Those who’ve read “Being Caribou” by Karsten Heuer will remember Randall Tetlichi, the Gwitch’in elder who dropped Heuer and his wife Leanne Allison off on the frozen Porcupine River at the beginning of their epic journey to follow the porcupine caribou herd across a thousand miles of wilderness; Tetlichi is a vivid and important part of the book in part because his words to author Heuer prior to the couple’s trip set the tone for much of what follows, becoming clear only after the author and his wife have spent months out on the tundra.
This week, students and faculty at UAS have been finding out for themselves why Tetlichi’s words and presence had such a powerful and lasting impact on Heuer. On Friday, at the Evening at Egan lecture at the Egan Library at 7 p.m., members of the public will have the chance to find out as well.
A calm man with a quiet voice, Tetlichi is a widely respected teacher, community healer, tradition bearer and faculty member at Yukon College. This week, he’s been UAS’ Elder in Residence, visiting many classrooms and meeting with Tlingit elders and UAS staff. He was invited to UAS in part for his role in “Being Caribou,” which is UAS’ One Campus One Book selection this year, but those who haven’t read the book will not be at a disadvantage at Friday’s lecture; his talk, "Human-Caribou Relations from a First Nation’s Perspective," will focus on how each of us can make a difference by paying attention, and on the importance of forging strong connections to the natural world.
At an informal lunchtime meeting on Tuesday, Tetlichi spoke to a roomfull of students, teachers and other community members about those connections. He described growing up on the land, wearing caribou skin clothing until he was seven, and learning about the world through his grandparents and elders and the traditions of his tribe. It was a healthy life, he said, one built on constant contact with the natural world.
“We’re given this universe to be connected,” he said.
One of the best ways to foster this connection, he said, is by spending as much time as possible outside, and by cultivating an awareness of the spirit within every living thing.
“The connection with the animals is very important,” he said. “When I was growing up, our connection was to the caribou. We followed the caribou, we talked to the caribou, we’d sing to the caribou. ... Each four legged one, each finned one that lives in the ocean, and the winged ones, they all have a spirit. They all have life.”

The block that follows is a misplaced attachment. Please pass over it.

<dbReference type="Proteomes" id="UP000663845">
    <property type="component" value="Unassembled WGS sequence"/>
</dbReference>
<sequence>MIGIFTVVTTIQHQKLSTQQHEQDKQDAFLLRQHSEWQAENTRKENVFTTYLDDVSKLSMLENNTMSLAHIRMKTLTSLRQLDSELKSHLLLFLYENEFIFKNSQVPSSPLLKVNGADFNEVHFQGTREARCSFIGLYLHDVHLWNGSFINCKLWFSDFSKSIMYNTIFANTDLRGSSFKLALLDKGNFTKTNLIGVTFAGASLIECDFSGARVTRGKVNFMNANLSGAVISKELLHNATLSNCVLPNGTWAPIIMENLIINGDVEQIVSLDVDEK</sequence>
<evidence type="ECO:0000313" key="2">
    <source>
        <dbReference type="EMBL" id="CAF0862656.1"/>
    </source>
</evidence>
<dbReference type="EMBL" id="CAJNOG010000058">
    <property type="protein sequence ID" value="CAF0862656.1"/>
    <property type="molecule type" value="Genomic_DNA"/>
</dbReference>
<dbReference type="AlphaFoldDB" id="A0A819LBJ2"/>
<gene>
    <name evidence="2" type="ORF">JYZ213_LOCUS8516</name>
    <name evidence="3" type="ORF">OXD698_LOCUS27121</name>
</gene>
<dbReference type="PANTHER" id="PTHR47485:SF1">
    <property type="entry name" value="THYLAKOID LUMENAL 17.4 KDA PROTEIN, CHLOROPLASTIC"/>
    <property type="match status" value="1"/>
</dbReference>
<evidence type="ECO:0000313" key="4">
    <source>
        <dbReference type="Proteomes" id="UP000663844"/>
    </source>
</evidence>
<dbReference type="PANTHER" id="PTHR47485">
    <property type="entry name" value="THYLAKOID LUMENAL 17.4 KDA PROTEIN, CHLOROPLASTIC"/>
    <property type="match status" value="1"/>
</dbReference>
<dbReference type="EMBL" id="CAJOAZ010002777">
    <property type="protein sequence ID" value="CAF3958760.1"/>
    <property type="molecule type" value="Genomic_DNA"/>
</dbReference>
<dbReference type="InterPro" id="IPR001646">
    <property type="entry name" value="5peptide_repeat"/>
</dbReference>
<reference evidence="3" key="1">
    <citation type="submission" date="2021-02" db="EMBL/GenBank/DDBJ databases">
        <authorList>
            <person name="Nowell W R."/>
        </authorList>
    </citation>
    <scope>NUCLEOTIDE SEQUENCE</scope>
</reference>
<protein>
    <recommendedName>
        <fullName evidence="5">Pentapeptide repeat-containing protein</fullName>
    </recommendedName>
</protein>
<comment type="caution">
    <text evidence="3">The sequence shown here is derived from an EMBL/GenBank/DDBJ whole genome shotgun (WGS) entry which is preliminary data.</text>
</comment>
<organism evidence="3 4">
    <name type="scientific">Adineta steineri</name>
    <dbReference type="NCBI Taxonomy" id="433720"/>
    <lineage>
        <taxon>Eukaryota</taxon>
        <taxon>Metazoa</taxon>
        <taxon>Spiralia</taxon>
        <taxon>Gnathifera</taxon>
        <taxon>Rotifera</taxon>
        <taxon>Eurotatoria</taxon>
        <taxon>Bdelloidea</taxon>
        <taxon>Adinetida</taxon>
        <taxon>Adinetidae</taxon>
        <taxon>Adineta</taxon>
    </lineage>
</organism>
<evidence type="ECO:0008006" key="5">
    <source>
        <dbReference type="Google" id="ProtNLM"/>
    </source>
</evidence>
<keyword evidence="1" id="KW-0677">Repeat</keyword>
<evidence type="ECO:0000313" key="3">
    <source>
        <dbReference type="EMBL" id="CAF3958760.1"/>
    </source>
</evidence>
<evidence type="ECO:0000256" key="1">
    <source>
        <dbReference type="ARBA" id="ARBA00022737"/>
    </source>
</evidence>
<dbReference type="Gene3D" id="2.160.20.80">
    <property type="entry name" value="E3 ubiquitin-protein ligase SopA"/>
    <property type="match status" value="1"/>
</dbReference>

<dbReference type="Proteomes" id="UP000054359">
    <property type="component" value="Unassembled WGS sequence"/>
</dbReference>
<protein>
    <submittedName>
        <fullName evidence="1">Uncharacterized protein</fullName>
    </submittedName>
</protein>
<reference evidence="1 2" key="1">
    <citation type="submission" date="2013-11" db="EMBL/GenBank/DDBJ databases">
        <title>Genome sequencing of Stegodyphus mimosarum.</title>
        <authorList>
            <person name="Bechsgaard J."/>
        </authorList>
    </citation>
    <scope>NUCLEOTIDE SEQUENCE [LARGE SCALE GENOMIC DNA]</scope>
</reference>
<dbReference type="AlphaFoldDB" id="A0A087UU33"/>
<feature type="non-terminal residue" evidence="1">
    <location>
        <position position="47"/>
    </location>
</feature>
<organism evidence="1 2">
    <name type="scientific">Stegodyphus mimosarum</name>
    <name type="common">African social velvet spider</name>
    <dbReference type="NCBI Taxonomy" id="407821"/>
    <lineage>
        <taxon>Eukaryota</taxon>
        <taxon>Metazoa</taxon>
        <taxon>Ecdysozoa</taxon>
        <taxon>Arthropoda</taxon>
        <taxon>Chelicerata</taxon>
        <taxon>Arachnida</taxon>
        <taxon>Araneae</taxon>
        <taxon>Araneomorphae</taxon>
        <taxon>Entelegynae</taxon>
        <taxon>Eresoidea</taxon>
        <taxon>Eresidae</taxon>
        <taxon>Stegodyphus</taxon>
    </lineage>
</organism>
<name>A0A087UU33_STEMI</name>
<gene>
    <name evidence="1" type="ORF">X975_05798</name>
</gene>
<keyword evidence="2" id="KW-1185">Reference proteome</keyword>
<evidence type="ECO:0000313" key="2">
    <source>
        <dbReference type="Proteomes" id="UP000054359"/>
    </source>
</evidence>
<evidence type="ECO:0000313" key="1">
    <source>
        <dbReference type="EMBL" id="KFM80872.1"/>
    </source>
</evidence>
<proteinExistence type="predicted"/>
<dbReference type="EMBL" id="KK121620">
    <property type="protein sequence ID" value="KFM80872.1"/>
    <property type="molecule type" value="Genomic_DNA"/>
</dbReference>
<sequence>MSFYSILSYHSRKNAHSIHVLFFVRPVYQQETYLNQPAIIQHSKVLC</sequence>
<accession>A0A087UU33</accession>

Tetlichi’s knowledge of the caribou and their movements is the reason author Heuer and his wife sought him out in Old Crow prior to their journey in 2003. Their plan -- which many thought was crazy -- was to follow the 123,000 member porcupine caribou herd from their winter range in the Yukon Territory to their calving grounds in the Arctic National Wildlife Refuge in Alaska, a course the animals have been traversing for more than 27,000 years. The trip was planned in part because Heuer sought a deeper understanding of the impact development -- particularly drilling – would have on the animals. The story of the animals themselves, that “surge of life and death,” had gotten lost in all the magazine articles and documentaries, Heuer wrote. It was a story he wanted to tell.
In order to get permission to take the trip, the couple had to go through many groups, most importantly the Vuntut Gwitchin First Nation and the six-person council that advises them on wildlife and forestry issues. They received permission -- but were still unsure about the details of the trip. Finally, they were directed to Tetlichi in Old Crow, to ask him about where and when -- and even if -- they should attempt the migration journey.
Tetlichi didn’t give Heuer the hard answers he wanted, and Heuer struggled at first with some of the things he heard, fearing his mindset might be too different from Tetlichi’s for him to fully appreciate his meaning.
“Randall also referred to things I couldn’t relate to: ancestral spirits, dreams, visions -- things his grandfather had accessed in his consistent predictions of where and when to find caribou next – like a deep instinct that resides in the land. A part of me shunned such notions, the part that had grown up in a city, trained as a scientist and looked at the world through a rational and logical lens.”
But after his wife has a vivid dream about seeing the Porcupine River break up and begin to flow (again prompting skepticism in Heuer), the couple sets off on their journey, and end up being completely transformed by the experience. Upon their return the first person they see is Tetlichi, who knows immediately that they are not the same -- and says so.
“It was as though every cell inside our bodies had been repolarized,” Heuer writes. “And yet we were still trapped in the same skin. The man who had sent us off with just the right words had welcomed us back in the same way.”
“Being Caribou” is primarily a story about the links between humans and the natural world, but it’s also a story about cross-cultural connections and bone-deep nonverbal communication. Heuer wasn’t able to accept Tetlichi’s words on an intellectual, rational level. His brain tossed up too many barriers. Rather he had to just go out and let the words seep into his awareness through his own experiences.
Heading into Friday’s lecture, we may be wise to keep that in mind.
Next week’s Evening at Egan lecture will continue the discussion, when “Being Caribou” author Heuer will be the featured speaker, on Friday Nov. 16, at 7 p.m. at the Egan Library. His filmmaker wife Allison will also be on hand for a screening of her film, also called “Being Caribou,” at 5:30 p.m. Thursday, Nov. 15, at the Egan Lecture Hall.